When Can Bail Be Denied?

There are certain circumstances in which a judge will not grant a defendant bail. One obvious reason would be if the defendant has previously breached the conditions of bail, making them less likely to be granted bail again.

A defendant shouldn’t automatically assume that they will get bail every time they appear in custody for a crime. Here are some examples of why a judge may deny bail:

Flight Risk

If a judge believes that a person is a flight risk, the judge can deny them bail. This generally happens when a person has committed a serious crime but has unlimited financial means or no ties to the community. Bail is denied to prevent the individual from skipping town. Other factors that a judge may consider a flight risk are:

  • The length of the sentence you would serve if found guilty
  • The strength of the evidence
  • Past record of court appearances

Prosecutors must show that a person has no reason to stay around until trial in order to be granted a bail denial. It is also likely that a judge will set a high bail amount in order to prevent a defendant from fleeing.

Severity of the Crime

There are certain crimes, such as murder, rape and armed robbery, where a judge could rule that the severity of the criminal act is far too high for them to be safely returned to the general population before their trial. Because these crimes are more serious than less serious charges, bail is not offered and the defendant must be kept in custody until a jury trial determines their guilt or innocence.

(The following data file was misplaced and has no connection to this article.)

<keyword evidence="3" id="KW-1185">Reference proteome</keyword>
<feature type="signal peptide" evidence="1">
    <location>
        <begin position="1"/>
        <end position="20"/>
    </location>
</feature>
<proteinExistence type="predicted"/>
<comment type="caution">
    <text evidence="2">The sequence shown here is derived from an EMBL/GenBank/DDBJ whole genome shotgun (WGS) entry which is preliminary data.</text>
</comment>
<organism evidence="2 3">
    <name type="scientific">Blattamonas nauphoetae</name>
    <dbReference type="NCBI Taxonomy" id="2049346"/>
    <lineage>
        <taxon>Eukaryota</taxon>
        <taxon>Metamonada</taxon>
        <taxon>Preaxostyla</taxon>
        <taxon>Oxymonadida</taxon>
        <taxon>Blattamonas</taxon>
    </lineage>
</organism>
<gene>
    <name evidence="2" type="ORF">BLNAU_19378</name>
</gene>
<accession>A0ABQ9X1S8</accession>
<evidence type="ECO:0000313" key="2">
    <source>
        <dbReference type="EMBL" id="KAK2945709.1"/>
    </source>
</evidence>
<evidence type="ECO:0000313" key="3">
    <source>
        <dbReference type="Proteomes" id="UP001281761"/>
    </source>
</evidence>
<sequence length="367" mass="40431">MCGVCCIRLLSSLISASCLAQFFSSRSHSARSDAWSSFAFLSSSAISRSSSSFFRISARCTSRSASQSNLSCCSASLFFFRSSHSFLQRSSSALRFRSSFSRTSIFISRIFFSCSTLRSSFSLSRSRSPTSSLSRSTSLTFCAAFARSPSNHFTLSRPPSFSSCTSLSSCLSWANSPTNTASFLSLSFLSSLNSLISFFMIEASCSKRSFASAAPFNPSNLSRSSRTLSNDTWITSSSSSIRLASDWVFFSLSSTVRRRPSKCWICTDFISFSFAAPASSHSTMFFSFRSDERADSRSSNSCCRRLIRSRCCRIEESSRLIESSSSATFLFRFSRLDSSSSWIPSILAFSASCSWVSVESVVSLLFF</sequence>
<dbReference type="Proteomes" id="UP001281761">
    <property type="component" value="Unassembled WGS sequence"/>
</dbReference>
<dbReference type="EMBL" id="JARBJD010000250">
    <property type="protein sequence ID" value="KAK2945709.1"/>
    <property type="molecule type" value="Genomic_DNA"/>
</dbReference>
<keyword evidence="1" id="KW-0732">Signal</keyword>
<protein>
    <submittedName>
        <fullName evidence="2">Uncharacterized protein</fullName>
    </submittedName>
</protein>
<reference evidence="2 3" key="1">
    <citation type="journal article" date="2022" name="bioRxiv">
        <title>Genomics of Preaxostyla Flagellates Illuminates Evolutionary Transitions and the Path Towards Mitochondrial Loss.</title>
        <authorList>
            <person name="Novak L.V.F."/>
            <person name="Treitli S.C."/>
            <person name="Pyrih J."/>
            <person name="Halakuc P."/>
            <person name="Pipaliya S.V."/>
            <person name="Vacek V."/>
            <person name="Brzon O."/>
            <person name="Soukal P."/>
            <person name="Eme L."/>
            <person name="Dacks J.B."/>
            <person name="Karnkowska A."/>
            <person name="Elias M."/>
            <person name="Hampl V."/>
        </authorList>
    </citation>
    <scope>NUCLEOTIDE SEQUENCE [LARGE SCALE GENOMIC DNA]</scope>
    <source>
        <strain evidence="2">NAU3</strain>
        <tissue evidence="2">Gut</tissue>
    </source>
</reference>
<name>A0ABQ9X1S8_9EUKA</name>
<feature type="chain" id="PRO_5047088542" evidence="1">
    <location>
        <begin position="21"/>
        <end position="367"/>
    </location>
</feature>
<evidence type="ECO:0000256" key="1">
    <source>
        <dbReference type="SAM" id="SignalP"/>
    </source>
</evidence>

Repeat Offense

Depending on the severity of the crime, most first-time defendants are granted bail; however, for repeat offenders, the situation may be different. A judge will consider a defendant’s past criminal history and often times, repeat offenders may face higher bail amounts or even be denied bail altogether. If the criminal history includes violent crimes and other felonies, it is more likely that a judge will deny bail.

Failing to Show in Court

If a defendant’s history includes failure to appear at court, bail can be refused. If a defendant has been granted bail in the past and has had a prior warrant for their arrest due to failure to appear for court, this can increase the odds that a judge will deny bail.

If you are approved for release on bond, look for a bondsman who has experience handling federal bail bonds. Keep your word and show up for your hearing, and that will make things go more smoothly.

We at Mercy Bail Bonds are here to provide you with excellent service and information when you need it. If you have any questions or wish to discuss how we at Mercy Bail Bonds can help, please feel free to contact our office at (727)856-7775. We will take the time to walk you through every step of this process and answer any questions you might have.